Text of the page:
Saturday, December 02, 2006

The Ghost Road

After a hectic week of writing student reports and finally completing the school magazine for the year, I made it to the end of Pat Barker's Regeneration trilogy. I finished just in time for the end of November and Kailana's November Reading Challenge.

Overall, I really enjoyed the trilogy. However I think the first novel, Regeneration, is by far the strongest. The Eye in the Door was slightly weaker but still a powerful novel. That brings me to The Ghost Road, the last novel in the trilogy.

The Ghost Road follows the two main characters from The Eye in the Door: Rivers, a psychiatrist, and Prior, a soldier who has suffered both mental and physical breakdown. In the first two novels most of the action takes place in England, away from the war front. I had found that setting very interesting. Concentrating on the home front gives the reader a chance to experience the war through the eyes of not only soldiers but also the women, conscientious objectors, essential workers and older men who were back in England during WWI. However in The Ghost Road, Prior manages to get back to the front despite his chronic asthma and we enter more traditional war novel territory. The battle scenes are tragic and emotional, but there is a sense that we've read about this before. At the battle front, Barker switches to first person diary entries from Prior. This device is slightly awkward, particularly when she has to keep switching back to third person when it becomes obvious that Prior wouldn't write a diary entry just before or after combat.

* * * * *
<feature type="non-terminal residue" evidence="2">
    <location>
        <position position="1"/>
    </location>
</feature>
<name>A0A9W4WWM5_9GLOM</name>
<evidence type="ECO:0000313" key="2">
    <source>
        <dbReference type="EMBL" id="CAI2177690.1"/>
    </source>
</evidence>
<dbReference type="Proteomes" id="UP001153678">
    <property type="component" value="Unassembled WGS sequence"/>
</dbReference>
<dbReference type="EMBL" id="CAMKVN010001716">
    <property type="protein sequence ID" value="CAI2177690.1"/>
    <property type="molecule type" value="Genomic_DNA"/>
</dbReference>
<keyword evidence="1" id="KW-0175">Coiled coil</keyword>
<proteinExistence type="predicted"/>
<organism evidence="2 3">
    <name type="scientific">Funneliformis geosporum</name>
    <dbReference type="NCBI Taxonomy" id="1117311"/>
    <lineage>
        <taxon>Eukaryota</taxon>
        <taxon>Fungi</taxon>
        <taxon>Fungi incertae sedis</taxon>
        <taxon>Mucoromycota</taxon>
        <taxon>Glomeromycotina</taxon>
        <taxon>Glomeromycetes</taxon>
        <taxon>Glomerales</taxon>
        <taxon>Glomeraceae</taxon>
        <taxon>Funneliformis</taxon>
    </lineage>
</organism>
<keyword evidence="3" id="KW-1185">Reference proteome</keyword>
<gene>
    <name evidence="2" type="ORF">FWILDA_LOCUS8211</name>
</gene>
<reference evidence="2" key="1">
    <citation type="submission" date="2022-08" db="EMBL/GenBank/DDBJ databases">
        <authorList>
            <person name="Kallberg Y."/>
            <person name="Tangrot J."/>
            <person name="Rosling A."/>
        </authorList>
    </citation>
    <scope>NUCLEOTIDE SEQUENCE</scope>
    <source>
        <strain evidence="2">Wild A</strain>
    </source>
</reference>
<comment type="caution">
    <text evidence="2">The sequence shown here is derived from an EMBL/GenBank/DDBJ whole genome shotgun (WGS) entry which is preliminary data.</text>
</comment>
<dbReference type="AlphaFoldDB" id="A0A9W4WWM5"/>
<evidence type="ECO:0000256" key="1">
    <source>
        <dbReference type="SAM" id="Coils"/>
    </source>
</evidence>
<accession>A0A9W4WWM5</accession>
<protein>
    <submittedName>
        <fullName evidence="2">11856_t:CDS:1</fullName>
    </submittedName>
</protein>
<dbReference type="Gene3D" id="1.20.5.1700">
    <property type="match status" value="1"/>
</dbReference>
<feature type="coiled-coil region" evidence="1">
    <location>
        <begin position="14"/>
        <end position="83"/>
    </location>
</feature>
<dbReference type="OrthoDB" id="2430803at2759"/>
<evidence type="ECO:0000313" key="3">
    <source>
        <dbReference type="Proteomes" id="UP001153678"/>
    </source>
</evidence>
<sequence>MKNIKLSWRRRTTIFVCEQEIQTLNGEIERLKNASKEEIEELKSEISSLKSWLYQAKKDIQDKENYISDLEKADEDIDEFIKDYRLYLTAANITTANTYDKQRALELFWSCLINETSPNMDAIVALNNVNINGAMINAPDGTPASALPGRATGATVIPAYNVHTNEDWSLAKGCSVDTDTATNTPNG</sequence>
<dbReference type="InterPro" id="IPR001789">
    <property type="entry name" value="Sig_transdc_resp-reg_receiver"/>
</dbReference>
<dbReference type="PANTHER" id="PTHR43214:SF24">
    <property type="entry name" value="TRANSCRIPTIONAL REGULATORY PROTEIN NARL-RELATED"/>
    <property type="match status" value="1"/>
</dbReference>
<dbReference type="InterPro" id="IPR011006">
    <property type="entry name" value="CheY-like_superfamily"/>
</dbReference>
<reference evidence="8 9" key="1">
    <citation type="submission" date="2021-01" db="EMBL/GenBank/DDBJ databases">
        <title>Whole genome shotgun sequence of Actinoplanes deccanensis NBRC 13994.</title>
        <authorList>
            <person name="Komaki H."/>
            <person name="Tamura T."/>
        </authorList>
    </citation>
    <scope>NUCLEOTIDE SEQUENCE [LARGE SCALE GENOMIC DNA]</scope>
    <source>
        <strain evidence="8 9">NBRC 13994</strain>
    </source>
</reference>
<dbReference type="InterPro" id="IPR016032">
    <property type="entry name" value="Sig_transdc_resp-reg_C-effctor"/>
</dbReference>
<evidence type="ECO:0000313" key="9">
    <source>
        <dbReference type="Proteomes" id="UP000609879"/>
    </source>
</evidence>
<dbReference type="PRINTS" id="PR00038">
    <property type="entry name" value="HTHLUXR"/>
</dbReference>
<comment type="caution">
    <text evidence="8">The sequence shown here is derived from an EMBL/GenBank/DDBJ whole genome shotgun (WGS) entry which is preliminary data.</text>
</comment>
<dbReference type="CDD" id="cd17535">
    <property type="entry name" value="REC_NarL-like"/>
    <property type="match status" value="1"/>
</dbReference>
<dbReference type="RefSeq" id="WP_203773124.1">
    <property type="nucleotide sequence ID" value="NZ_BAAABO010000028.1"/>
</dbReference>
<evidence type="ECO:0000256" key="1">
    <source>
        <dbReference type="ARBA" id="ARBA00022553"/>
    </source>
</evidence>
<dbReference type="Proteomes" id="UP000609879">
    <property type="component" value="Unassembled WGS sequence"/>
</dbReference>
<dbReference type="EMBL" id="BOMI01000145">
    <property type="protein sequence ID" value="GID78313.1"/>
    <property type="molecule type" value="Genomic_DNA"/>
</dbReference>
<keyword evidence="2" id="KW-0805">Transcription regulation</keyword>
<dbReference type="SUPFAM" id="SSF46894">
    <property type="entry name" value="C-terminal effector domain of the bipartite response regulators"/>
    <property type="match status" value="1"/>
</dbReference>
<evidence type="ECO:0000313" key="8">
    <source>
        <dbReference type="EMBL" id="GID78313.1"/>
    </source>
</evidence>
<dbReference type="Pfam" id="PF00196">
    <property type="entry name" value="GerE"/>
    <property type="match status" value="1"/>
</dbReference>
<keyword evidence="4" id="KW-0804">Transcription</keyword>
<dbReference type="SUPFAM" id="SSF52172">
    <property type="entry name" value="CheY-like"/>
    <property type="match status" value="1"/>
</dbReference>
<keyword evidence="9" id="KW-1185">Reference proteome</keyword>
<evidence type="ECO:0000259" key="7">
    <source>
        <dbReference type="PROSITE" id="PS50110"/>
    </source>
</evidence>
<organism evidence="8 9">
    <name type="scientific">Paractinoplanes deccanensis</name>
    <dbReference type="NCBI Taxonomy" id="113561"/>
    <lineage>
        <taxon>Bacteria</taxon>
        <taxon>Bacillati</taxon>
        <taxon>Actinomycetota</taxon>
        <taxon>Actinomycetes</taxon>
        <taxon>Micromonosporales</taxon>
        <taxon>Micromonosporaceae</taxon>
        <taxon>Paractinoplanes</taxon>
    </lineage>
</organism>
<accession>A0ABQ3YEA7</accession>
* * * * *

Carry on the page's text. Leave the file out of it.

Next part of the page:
Another awkward feature of The Ghost Road is the extended flashbacks to Rivers' time spent studying a tribe in the Pacific. I found these long diversions distracting, although I could see that Barker was using the flashbacks to illuminate some of the themes of the novel such as attitudes to death and the role of the warrior in society.

Maybe, I've been a bit harsh on The Ghost Road. It is an interesting and well written novel. My slight sense of disappointment is probably more because the first two novels were so good. I have another Pat Barker novel on my shelves, Border Crossing, and I'm going to read it as soon as I can. The Regeneration trilogy has convinced me that Barker is a writer with the ability to develop psychologically complex and believable characters and one who writes with subtlety and grace.

1 comment:

Kailana said...

Congrats on completing the challenge!